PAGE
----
In addition to the panels we also got a new trailer for both shows, which was great to see. This is the first time we’ve seen Prodigy in action, and I have to say that the show looks amazing. The animation is visually impressive, easily on par with the best offerings from the likes of Disney and others, and the spirit of exploration and adventure that’s been at the core of past Star Trek shows for so long seems to be present in the series in a huge way.

As I’ve said before, the best children’s shows manage to have things to offer to adults as well, and it seems like Prodigy will absolutely be that kind of series. The main characters appear to come together on some kind of junkyard or shipbreaking planet, which is where they encounter the USS Protostar – a pretty neat name for a ship! This setup could mean that the kids are orphans or even slaves, and the idea of escaping to a better life via Starfleet is a surprisingly grown-up theme for a series targeting a younger audience.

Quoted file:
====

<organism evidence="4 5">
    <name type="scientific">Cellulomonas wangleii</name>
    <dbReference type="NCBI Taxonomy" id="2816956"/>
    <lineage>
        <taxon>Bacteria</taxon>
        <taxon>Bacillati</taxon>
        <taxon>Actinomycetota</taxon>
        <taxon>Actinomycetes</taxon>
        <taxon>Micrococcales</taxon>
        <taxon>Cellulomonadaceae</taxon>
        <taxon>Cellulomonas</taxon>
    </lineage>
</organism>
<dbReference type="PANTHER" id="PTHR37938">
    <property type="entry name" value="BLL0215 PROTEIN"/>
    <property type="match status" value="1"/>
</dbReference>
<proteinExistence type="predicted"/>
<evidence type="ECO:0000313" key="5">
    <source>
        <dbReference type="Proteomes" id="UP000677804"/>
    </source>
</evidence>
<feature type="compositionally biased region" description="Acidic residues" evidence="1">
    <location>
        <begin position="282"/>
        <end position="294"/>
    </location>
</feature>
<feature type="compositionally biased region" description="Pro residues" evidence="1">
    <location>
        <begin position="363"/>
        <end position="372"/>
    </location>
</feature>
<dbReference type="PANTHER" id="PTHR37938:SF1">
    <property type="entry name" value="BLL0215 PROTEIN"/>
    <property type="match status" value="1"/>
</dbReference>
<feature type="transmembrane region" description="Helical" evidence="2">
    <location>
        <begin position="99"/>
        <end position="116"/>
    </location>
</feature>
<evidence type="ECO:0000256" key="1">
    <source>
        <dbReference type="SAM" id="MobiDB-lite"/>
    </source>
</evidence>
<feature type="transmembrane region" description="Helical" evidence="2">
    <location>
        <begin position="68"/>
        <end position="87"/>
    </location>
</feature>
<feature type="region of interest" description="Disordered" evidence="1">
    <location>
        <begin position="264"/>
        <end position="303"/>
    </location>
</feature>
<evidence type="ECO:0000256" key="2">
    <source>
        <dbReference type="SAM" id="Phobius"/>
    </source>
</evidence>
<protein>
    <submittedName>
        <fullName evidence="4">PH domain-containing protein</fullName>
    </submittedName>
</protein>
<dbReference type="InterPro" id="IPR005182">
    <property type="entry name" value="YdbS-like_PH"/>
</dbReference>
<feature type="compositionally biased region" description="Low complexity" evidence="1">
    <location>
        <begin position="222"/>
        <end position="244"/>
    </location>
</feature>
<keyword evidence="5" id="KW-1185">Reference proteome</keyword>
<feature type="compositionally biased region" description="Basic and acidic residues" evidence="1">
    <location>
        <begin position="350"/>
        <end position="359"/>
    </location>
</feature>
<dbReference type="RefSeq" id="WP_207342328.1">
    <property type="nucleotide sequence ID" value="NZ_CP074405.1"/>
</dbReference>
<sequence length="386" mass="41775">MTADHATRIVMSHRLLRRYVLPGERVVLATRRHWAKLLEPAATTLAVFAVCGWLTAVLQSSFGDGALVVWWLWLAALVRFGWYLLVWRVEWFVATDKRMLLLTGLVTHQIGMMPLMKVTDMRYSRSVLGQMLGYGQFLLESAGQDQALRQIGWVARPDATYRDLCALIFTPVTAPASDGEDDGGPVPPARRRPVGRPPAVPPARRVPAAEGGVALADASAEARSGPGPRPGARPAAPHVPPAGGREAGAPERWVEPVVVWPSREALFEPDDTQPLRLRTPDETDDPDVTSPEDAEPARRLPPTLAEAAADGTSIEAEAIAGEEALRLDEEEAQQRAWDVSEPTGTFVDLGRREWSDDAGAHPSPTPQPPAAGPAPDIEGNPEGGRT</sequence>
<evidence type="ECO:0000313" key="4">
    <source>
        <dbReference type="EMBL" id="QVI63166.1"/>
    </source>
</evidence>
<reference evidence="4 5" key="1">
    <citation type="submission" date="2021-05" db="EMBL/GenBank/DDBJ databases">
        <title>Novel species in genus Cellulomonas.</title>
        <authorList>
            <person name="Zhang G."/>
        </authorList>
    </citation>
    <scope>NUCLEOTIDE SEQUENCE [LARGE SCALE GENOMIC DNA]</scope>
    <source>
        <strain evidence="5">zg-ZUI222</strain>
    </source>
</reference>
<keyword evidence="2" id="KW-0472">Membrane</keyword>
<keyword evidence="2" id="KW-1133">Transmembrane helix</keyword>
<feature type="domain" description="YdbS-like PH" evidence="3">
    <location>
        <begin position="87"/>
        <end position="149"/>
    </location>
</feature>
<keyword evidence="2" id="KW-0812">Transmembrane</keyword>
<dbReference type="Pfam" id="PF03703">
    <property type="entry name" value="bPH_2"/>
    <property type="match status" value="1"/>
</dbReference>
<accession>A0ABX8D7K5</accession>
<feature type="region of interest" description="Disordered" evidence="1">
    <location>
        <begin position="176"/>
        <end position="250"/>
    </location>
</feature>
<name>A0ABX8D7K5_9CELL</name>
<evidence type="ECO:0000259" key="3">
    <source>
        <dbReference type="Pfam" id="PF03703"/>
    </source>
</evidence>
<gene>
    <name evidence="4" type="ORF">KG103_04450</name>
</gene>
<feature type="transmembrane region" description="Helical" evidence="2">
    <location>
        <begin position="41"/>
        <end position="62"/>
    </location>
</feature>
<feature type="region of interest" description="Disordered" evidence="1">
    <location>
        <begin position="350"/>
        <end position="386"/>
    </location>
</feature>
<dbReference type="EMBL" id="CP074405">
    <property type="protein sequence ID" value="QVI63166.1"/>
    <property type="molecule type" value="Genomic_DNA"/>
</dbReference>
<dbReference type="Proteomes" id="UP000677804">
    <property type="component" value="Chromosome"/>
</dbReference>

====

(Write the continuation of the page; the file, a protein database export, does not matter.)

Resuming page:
The USS Protostar will be the kids’ home in Prodigy.

The inclusion of a couple of familiar Alpha Quadrant races (a Medusan character and a Tellarite character) is also interesting. How did these individuals come to be so far from home? Perhaps they were kidnapped or taken by slavers, though this would be a very dark starting place for a kid-friendly show! I’m curious to learn more about the characters and in particular their backgrounds – were they simply born on this world with no idea how they came to be there? The original premise of Prodigy stated that none of the kids had ever heard of the Federation or Starfleet – but considering the Tellarites are Federation members and the Medusans had contact with the Federation at least a century earlier, the reason why could be interesting. Or I could be getting over-excited about minor points of canon again!

Zero, a Medusan character.